New Zealand has its parallels with Australia. It is not surprising Helen Clark was reluctant to criticise John Howard's overdue actions in the Northern Territories. Any disapproval would have drawn attention to her own government's inability to protect victims of child abuse.
Hone Harawira's outburst, on the other hand, was a red herring. If he had called Howard a statist or even fascist bastard we might have had the real debate which is about how heavy-handed should a government be in tackling problems that exist throughout society but disproportionately among indigenous, poor communities.
Anyone who listens to Willie Jackson and John Tamihere espousing their paternalistic solutions for Maori communities in south and west Auckland might wonder why Hone hasn't labelled them racist. Jackson and Tamihere want to control the benefits going into dysfunctional Maori families, to link the receipt of welfare money to behaviours they see as desirable - getting the children to school, feeding them properly, not taking drugs and boozing till all hours and not neglecting or abusing their children.
If these two men were Pakeha they would no doubt have also drawn the wrath of Hone and the Maori Party by now. And while their ideas haven't stretched yet to alcohol prohibition it is Hone himself who wants tobacco prohibition. Inasmuch as far more Maori smoke than Pakeha surely this, in Hone's terms, is a racist policy too.
There are Aboriginal leaders who have given qualified support for Howard's national emergency actions. One is Noel Pearson who has worked on the Aboriginal problem for decades and come up with similar solutions as Jackson and Tamihere. Is he a racist too?
So we can see that calling John Howard a racist was a complete waste of time and a unfortunate diversion from the harder question I have already posed.
The problem needs to be split in two. There is a law and order component and there is a social component. Howard has a duty to protect the children who are being illegally abused. This he seems to understand better than his detractors.
But, and this is the thorny but, is suspicion a good enough reason to enforce health checks on all aboriginal children? Because some Aborigines get paralytic drunk should all be stopped from drinking? And worse, with the inevitable criminality that goes with prohibition, will the children end up exposed to even more danger?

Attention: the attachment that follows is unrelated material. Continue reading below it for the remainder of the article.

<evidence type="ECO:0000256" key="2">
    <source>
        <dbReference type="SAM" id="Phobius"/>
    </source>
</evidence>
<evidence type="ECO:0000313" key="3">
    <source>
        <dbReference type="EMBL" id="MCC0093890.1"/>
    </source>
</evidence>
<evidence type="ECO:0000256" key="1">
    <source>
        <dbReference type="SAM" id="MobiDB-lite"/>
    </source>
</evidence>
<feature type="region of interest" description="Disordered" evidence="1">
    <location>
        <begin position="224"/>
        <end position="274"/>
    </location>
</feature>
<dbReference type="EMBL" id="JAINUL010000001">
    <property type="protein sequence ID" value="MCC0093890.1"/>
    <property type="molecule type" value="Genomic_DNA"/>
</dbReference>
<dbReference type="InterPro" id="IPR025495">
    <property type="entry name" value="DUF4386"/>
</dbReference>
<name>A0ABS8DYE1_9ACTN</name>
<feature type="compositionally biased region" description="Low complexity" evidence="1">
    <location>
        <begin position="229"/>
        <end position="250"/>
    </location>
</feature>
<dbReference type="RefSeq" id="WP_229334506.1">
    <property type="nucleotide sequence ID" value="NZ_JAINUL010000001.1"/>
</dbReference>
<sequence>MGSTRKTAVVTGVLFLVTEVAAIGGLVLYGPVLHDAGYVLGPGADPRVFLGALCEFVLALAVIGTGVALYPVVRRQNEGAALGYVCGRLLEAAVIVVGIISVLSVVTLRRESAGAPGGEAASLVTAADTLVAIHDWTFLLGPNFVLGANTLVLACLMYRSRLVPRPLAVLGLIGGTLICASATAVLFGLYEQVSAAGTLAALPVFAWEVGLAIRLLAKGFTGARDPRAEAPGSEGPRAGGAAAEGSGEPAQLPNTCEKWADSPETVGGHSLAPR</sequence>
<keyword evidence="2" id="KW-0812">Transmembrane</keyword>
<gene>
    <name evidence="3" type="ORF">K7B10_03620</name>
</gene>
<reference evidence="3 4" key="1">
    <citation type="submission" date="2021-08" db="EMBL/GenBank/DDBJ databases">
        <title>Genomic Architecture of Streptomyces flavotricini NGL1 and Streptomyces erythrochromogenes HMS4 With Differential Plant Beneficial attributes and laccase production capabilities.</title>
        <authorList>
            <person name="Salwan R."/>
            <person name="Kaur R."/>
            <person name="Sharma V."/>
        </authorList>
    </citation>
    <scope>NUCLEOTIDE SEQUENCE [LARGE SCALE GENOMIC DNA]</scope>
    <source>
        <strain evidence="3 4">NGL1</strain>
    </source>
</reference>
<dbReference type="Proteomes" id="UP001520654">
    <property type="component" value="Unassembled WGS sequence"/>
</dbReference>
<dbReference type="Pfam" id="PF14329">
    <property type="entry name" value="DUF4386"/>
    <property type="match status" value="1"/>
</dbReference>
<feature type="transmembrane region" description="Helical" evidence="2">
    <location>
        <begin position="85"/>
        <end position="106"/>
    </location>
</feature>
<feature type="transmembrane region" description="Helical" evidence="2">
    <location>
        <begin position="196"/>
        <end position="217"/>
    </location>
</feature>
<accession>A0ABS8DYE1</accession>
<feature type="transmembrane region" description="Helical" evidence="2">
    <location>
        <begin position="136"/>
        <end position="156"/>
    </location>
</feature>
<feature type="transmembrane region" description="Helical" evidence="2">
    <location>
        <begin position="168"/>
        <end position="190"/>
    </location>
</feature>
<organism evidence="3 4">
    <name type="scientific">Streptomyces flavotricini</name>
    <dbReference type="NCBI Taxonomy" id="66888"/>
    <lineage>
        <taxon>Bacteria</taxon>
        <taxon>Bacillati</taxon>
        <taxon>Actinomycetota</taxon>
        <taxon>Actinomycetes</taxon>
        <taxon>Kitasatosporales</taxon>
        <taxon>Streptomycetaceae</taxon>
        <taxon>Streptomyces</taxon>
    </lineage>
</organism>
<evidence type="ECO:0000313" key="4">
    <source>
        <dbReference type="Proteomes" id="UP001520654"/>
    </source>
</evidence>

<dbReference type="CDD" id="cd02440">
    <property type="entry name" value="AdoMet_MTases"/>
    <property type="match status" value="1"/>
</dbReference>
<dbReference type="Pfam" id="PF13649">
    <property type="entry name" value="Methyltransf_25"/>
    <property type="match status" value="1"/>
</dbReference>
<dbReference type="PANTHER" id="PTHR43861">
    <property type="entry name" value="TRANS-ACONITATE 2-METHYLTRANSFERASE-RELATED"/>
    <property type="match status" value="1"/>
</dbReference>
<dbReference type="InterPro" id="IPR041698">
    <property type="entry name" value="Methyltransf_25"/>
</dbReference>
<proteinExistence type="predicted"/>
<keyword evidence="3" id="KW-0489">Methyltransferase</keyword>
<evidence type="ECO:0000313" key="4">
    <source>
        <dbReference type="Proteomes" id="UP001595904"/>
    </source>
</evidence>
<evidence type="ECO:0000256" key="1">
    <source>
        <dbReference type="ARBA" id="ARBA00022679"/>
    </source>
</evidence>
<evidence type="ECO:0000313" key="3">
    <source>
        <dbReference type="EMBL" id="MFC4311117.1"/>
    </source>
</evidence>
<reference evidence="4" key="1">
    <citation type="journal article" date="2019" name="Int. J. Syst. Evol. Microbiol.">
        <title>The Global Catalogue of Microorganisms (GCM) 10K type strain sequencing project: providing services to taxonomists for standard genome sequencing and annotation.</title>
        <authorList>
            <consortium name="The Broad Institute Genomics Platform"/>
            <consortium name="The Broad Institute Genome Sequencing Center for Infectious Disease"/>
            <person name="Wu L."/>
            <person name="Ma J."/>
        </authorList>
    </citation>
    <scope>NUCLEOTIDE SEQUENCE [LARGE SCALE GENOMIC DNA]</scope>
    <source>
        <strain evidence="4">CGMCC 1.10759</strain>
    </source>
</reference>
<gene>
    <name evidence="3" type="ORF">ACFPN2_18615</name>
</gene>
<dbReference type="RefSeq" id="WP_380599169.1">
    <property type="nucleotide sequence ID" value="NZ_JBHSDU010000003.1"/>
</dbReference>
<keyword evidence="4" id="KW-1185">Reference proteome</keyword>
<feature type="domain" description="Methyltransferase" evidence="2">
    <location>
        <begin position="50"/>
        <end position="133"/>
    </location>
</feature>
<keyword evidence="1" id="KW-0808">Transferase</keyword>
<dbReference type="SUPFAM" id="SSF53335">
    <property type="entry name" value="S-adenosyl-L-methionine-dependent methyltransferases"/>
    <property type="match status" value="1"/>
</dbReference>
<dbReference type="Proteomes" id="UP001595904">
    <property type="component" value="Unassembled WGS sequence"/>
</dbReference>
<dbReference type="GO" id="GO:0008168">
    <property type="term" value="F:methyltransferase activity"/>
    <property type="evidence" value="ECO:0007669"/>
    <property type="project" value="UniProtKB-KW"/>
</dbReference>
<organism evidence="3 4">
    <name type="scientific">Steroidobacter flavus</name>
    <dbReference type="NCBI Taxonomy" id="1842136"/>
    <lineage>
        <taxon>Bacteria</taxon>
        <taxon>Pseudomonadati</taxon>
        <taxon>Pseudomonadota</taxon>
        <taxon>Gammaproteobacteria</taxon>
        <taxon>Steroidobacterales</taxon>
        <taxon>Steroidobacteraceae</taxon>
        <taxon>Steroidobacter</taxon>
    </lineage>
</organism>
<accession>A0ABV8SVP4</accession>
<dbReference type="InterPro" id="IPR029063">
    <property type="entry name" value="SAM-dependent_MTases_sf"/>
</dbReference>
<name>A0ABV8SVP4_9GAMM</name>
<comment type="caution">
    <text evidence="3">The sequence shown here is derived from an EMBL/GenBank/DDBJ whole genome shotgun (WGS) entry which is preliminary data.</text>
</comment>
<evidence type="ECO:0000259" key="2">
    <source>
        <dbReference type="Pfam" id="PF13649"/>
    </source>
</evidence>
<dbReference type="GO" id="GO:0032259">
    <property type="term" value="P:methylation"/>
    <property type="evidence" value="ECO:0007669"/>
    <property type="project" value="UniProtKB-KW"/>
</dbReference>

Howard is no longer prepared to simply speculate about the answers. He is going to find out. And the ends might eventually justify the means.
Meantime, in New Zealand, with its higher regard for human rights (but lesser regard for stopping crime) thousands of children will go on living perhaps not dissimilar lives to some Aboriginal children. Aboriginal children are four times more likely to be the subject of a finding of abuse (neglect, emotional, physical or sexual in that order) than non-Aboriginal. In New Zealand (when a breakdown was last published ) Maori children were twice as likely as non-Maori children to be victims.
Do we need to think about some short sharp doses of paternalism in this country too? Maybe the Jacksons and Tamiheres have it right. Ultimately people have to learn to stand on their own two feet and take individual responsibility for their actions. But if they won't, not even for the sake of their own children, then there is no other choice but to expect and exercise intervention. We used to talk about "breaking the cycle" but the phrase seems to have faded away as generation after generation has proved stubbornly immune to the efforts of social workers and opportunities presented by a strong economy.
Instead of simply slating Howard, Hone should be watching closely and seeing what can be achieved with this last-resort approach. Aspects of it may be needed here.
Lindsay Mitchell has been researching and commenting on welfare since 2001. Many of her articles have been published in mainstream media and she has appeared on radio,tv and before select committees discussing issues relating to welfare. Lindsay is also an artist who works under commission and exhibits at Wellington, New Zealand, galleries.